Richie Haven’s has died at the age of 72. How do you start a tribute to a legend you know you can’t do justice? With a very memorable and historical moment in time…The date? August 15, 1969 and the very first act at Woodstock is about to go on at Max Yasgur’s 600-acre dairy farm in the Catskills to perform to 500,000 people. The festival is already running very late!
an extract from Michael Lang’s ‘The Road to Woodstock’
“Hey, Richie, how about going on in about an hour?”
“No man not me! Get somebody else! I don’t want to be the first act out there!”
“Come on, your band’s here – you can handle this! Think about how cool it will be-to be the first artist onstage”
“No, man, my bass player’s not here. And if the show’s starting late, and I go out there, the crowd’s gonna go crazy and toss beer cans at me!”
“Well think about it…”
After another plea from Michael to help him out Haven’s relented and at 5:07pm, dressed in an orange dashiki and white pants, Richie Havens walked out onto that huge stage with his big Guild acoustic and propped himself on a tall wooden stool.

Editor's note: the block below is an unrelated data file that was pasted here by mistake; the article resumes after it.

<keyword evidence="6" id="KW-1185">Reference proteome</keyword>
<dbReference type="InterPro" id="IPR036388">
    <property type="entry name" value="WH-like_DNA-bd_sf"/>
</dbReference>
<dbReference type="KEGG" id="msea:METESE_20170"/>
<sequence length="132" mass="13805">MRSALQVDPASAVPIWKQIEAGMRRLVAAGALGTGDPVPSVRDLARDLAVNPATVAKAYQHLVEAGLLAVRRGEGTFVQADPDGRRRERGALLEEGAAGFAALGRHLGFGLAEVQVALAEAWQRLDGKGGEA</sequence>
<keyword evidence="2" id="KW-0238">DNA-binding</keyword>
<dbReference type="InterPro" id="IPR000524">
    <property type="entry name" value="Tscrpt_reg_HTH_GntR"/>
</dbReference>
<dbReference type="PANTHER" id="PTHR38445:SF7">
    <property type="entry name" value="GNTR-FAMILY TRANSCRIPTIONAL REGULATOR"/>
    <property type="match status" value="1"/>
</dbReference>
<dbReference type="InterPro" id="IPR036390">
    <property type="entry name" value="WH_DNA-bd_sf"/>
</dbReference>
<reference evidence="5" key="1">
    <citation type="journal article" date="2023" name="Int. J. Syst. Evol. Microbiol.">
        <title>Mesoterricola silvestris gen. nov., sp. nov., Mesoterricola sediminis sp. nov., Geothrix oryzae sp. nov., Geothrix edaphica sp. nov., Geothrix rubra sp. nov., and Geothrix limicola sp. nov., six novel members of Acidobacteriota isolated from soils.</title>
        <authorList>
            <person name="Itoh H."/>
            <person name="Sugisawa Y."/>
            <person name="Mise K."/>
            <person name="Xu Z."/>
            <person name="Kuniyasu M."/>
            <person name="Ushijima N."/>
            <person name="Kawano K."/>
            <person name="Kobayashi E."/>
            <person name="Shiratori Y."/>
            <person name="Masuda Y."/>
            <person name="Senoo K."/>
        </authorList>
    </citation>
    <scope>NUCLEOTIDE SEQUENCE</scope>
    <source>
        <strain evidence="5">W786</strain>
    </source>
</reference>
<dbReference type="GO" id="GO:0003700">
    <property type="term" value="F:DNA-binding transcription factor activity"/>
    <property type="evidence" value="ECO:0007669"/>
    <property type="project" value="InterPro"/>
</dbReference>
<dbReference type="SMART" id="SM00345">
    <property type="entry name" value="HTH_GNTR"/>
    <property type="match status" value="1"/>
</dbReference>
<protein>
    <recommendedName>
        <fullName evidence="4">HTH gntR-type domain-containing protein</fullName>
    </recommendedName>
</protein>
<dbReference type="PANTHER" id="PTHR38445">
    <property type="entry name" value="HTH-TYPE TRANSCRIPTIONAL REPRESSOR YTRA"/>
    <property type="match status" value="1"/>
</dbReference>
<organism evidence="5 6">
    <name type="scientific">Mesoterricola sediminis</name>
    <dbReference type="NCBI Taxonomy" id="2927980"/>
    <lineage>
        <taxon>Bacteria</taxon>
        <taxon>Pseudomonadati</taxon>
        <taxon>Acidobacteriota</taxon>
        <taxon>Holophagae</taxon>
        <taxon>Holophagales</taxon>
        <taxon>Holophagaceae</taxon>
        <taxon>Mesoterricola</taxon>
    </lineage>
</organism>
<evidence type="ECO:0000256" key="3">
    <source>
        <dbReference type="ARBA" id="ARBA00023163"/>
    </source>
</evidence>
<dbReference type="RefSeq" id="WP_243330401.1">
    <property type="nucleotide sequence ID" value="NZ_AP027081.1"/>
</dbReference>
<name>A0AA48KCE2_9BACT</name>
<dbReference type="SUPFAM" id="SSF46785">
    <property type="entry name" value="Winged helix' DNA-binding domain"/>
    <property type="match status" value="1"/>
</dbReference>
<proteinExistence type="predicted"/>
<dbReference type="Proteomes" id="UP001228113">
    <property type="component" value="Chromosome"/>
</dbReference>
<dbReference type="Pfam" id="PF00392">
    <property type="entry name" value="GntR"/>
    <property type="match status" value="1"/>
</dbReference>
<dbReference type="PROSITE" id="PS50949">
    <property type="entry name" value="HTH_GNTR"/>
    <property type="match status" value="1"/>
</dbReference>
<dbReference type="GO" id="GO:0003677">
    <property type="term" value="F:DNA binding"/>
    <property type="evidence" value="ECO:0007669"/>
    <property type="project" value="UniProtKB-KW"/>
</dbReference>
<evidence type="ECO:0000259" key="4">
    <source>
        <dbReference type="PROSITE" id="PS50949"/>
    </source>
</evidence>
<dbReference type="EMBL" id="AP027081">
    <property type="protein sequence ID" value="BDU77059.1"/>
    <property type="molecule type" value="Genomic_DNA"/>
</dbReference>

He connected with that audience like he was at a regular cafe performance…he did a forty minute set and was asked to keep going as they weren’t yet ready for the next act, Havens had no set list but kept going!
Then that moment…Havens’ ran out of songs and knew he had to get off that stage no matter what…
Richie Havens: “So I started tuning and retuning, hoping to remember a song I’ve missed, when I hear that word in my head again, the word I kept hearing while I looked over the crowd in my first moments on-stage. The word was: freedom.”
What followed was improvised, Havens found himself blending that rallying cry to an old song “Sometimes I feel Like a Motherless Child”…the crowd went wild and it still remains the most memorable performance of one of the greatest festivals ever…I could say more but it just seems right to leave it right here:
and a personal favourite, he could really work magic into those covers:
Live At The Cellar Door and at the Santa Monica Civic Auditorium
Rest in peace Richie!